City Room reports that yesterday’s public hearing on congestion pricing at Hunter College placed two more groups on the supporting side: the Transit Workers’ Union, and a coalition called Communities United for Transportation Equity (aka CommUTe). Representatives of the latter group presented strong arguments for charging private motor vehicles to enter Manhattan’s Central Business District and allocating the revenue toward public transit improvements:
“The mass-transit system is failing those of us who need it the most, while truck and car-related infrastructure running through our neighborhoods wreaks havoc on our health. Having a long commute takes away time from families and communities, and poor transit access means poor job access because you can’t take a job that you can’t get to,” said Silvett Garcia, an official at Youth Ministries for Peace and Justice, a nonprofit group in the Soundview section of the Bronx.
The group called not only for congestion pricing as a way to finance mass transit and reduce traffic, but also for the city to hasten its plans to start a bus rapid transit program. Bus rapid transit, or B.R.T., is a catch-all term for innovations like bus designated lanes, special traffic signals that are programmed to prioritize buses, and bus stops that are few in number and spread out across high-volume stations where passengers pay their fares before getting on board.
“A congestion pricing plan increases investment while reducing pollution, and B.R.T. is the fair, fast and necessary way to reach the transit dependent – those who live or work in the gaps of the subway system and who cannot afford a car, cab or premium commuting fare, the elderly, and the handicapped,” said Cynthia Doty, organizer for the West Harlem/Morningside Heights Sanitation Coalition, another community organization. “As the congestion pricing debate moves from the commission to the city and state legislatures, we should focus on the half million working-class New Yorkers with treacherous commutes.”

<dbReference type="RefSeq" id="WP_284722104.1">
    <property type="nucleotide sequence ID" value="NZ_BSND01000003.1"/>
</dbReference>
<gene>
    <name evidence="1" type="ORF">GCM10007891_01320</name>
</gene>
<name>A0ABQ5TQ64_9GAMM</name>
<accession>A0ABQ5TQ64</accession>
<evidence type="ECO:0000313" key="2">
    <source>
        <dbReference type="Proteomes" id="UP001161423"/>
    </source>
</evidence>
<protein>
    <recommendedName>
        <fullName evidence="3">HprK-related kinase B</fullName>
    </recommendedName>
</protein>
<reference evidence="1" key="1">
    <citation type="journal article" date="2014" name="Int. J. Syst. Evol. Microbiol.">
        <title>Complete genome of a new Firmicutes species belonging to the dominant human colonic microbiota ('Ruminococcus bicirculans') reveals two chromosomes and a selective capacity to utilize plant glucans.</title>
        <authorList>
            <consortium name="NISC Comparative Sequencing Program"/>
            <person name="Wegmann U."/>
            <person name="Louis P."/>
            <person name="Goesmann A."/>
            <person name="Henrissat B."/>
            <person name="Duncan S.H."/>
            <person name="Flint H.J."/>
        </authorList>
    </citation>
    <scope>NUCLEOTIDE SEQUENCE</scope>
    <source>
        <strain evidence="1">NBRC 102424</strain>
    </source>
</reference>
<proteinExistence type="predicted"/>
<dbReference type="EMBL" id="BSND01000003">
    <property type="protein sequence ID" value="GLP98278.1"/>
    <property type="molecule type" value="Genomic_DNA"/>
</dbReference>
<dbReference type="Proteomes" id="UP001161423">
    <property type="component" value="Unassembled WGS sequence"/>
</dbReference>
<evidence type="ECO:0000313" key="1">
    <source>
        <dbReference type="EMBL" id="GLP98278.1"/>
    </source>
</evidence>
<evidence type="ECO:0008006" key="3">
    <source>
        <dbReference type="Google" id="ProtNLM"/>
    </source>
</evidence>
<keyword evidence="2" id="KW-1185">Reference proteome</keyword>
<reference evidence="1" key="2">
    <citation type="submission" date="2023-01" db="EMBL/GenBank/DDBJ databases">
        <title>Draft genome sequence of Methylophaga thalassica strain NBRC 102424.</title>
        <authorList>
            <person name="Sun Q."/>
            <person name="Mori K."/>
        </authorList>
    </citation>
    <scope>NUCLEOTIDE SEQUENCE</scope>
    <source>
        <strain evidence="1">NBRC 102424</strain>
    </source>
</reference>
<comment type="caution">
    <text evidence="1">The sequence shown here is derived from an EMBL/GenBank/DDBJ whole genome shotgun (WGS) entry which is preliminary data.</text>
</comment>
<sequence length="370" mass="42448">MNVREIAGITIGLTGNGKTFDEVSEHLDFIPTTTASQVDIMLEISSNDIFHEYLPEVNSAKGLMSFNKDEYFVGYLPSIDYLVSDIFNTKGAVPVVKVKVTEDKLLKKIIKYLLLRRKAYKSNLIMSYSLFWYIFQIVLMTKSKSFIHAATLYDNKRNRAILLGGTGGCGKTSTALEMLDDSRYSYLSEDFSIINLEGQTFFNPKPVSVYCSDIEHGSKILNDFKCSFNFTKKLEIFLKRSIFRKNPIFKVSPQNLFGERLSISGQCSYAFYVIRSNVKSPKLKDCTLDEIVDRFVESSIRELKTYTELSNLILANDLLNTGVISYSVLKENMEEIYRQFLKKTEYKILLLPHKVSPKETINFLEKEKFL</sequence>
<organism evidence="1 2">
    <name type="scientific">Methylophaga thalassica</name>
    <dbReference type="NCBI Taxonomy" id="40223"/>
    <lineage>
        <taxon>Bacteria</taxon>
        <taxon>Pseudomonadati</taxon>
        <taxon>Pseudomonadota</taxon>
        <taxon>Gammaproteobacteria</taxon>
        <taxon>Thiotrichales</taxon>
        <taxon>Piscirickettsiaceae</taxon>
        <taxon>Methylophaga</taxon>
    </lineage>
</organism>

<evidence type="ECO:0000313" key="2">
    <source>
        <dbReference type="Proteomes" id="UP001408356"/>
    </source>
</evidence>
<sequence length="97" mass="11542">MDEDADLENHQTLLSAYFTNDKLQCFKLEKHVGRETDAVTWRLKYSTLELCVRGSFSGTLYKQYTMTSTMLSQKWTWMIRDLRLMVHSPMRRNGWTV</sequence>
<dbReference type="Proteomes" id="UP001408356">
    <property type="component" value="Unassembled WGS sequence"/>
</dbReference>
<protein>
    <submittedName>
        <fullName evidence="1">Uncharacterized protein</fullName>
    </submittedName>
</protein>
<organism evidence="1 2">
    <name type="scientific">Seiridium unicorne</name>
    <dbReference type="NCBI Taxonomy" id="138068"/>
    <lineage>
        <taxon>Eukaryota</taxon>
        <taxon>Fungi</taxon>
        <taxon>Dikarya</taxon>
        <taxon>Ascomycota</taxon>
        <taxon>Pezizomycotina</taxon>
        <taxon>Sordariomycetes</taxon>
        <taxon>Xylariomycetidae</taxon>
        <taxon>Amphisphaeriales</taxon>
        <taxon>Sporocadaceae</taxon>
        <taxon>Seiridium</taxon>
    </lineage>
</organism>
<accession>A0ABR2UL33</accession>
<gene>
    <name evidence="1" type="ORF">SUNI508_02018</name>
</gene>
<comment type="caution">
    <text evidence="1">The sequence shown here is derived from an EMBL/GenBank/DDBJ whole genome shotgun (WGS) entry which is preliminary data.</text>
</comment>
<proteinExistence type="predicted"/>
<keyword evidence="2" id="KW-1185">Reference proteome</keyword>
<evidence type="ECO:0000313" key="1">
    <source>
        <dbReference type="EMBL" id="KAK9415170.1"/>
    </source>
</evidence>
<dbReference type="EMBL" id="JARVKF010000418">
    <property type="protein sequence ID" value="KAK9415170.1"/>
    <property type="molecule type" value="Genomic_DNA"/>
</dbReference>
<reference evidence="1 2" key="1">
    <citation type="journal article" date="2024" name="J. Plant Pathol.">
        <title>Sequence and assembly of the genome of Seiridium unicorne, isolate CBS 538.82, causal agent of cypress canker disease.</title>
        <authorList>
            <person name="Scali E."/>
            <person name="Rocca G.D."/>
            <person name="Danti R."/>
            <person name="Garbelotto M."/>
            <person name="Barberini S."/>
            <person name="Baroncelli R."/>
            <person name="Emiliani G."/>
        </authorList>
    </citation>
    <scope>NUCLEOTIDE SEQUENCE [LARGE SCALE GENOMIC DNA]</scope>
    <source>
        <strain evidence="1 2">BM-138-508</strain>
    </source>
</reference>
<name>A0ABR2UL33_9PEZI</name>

It’s been said here before: 97.3% of Brooklyn’s workers (those who do not commute alone to the Central Business District in Manhattan by private car) would be positively affected by the transit improvements that revenue from congestion pricing is targeted to fund; and B.R.T. is a quickly-implementable transit innovation — already hugely successful in Curitiba (Brazil), Singapore, and Bogota, amongst other cities — that would be life-altering for many New Yorkers. Hopefully this re-framing of the debate will reveal politicians’ disingenuous “pro-working class” rhetoric for the smokescreen that it is, and shed some light on the reality of who stands to benefit most from congestion pricing.